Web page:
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OECD issues warning on pension freedoms

Organisation recommends deferred-life annuities to meet demands for flexibility and guarantees

The Organisation for Economic Co-operation and Development has warned the pension freedoms granted to savers in the Budget could act as a disincentive to work and that “myopic” savers could run out of money.

In its Pensions Outlook 2014 report, published this week, the OECD says new rules on how people access their defined contribution savings increase individuals’ control but could be “detrimental to both retirement income adequacy and incentives to work”.

It says: “While this measure might increase pensioners’ control over their accumulated funds, it could be detrimental to both retirement income adequacy and incentives to work, due to individuals’ myopic behaviour and insufficient financial literacy.”

It adds the success of the reforms hinges on savers’ abilities to budget their savings to ensure they do not run out of money in retirement. The report says: “The overall outcome depends on how successful individuals are in assessing their needs over their remaining life expectancy. In any case, such withdrawals bear risk that retirees outlive their savings, especially those with low wealth.”

To give savers flexibility over their pension pots and the security of a guaranteed income, the OECD suggests using deferred life annuities.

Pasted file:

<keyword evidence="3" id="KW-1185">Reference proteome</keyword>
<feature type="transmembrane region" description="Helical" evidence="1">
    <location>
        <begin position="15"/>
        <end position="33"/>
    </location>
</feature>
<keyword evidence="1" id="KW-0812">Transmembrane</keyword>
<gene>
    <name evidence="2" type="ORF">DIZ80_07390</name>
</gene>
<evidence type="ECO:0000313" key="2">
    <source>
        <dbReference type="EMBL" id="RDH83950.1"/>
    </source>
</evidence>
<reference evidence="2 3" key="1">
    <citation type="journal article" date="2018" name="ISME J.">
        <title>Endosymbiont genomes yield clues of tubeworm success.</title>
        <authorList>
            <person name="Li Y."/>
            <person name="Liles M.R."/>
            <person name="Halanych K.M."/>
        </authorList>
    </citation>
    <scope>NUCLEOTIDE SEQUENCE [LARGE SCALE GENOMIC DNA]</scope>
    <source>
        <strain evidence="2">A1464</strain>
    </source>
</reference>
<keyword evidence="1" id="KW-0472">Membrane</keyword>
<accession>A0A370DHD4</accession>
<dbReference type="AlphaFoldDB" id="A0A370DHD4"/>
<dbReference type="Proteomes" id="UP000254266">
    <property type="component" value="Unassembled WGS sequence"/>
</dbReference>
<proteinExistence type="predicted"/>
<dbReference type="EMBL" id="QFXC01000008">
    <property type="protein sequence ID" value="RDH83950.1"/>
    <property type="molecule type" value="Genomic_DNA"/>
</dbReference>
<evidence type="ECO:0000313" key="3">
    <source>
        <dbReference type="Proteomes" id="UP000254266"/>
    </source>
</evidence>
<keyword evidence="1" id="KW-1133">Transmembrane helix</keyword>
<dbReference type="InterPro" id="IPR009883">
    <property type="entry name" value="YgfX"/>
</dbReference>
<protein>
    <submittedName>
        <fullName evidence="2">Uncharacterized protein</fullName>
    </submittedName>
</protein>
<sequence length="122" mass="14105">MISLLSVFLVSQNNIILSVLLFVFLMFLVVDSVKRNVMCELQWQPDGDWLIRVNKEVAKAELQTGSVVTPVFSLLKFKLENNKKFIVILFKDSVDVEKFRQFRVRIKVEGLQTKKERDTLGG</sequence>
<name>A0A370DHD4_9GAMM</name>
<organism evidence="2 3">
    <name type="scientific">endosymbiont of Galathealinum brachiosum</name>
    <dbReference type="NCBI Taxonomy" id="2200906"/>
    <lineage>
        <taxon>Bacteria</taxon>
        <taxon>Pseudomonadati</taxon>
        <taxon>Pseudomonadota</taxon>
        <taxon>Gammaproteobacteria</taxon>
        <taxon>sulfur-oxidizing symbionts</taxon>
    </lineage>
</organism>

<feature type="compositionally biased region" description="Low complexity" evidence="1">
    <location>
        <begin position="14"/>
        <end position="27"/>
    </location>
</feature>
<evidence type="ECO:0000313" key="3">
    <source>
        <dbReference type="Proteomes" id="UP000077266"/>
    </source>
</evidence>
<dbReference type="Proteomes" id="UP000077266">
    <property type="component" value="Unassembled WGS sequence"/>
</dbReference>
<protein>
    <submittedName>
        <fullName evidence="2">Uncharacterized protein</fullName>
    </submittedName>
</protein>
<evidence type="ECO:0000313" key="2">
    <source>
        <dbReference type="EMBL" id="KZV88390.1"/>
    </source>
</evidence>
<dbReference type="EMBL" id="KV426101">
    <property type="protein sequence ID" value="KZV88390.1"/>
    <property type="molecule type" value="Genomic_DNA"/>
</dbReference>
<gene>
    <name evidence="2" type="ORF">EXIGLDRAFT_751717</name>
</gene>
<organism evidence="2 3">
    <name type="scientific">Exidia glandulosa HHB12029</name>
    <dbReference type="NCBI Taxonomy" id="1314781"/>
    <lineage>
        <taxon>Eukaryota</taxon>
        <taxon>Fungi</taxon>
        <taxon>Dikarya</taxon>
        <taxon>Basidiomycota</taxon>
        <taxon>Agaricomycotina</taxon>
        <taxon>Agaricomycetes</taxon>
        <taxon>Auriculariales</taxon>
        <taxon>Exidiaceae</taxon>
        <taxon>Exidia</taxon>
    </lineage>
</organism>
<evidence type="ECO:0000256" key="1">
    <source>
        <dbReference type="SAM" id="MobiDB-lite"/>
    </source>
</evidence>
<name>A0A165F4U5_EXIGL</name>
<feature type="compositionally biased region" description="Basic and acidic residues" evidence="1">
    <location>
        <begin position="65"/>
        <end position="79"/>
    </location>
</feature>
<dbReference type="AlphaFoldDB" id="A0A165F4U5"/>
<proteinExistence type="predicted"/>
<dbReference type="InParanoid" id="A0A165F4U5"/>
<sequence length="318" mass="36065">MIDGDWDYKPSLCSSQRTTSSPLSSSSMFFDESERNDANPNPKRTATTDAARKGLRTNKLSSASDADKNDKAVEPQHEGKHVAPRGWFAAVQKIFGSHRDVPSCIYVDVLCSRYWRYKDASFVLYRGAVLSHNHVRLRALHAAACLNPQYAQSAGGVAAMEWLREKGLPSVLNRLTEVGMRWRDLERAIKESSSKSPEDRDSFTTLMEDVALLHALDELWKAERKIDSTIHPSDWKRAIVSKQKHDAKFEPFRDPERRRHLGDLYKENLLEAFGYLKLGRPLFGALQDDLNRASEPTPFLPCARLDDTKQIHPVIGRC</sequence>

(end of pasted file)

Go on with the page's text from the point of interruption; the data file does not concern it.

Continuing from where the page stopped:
It says while pensioners “need flexibility and liquidity” in early retirement, it “recommends to combine programmed withdrawals during the first years in retirement with a deferred life annuity that starts paying later in retirement, for example at age 80”.

It also notes the “framing” challenges faced by annuity providers, where savers misunderstand the products and see them not as longevity insurance but investments.

The OECD also says providers and defined benefit pension schemes could face “serious problems” if mortality and life expectancy continue to improve.

Despite widespread reforms following the financial crisis – including the introduction of auto-enrolment in the UK – the OECD says it will take “many years” for the changes to take effect and that “further measures” will be needed.

Principal economist and head of the private pension unit Pablo Antolin says: “The compounding pressure on Governments’ finances and increased longevity is undermining the sustainability of pension systems across the OECD countries. Although many members have begun in-depth reforms, this is still work in progress. It will take many years to embed the changes and further measure will be required to strengthen private pensions, increase coverage and contributions and reinstate public trust.”




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There is one comment at the moment, we would love to hear your opinion too.

  1. I’m afraid I found this article very poor indeed. Where is the explanation as to why exactly the OECD tells that pension freedoms are a disincentive to work?
    I certainly agree with the negative sentiments and that people are very likely to run out of money.
    However the reproduction of the graph is disingenuous in the extreme. It only shows the percentage of expenditure to GDP. To our shame we are 10th from the bottom, but when you look at the sensible matrix we are dead last. And that is the percentage pension to national average income.
    The one statistic which is never covered is what is the percentage return over a lifetime’s tax attributed to state pensions? I’ll bet it is absolutely derisory.
    Please may we have journalistic content which is much more cynical and much less prone to just regurgitating stuff with no deeper thought or analysis.

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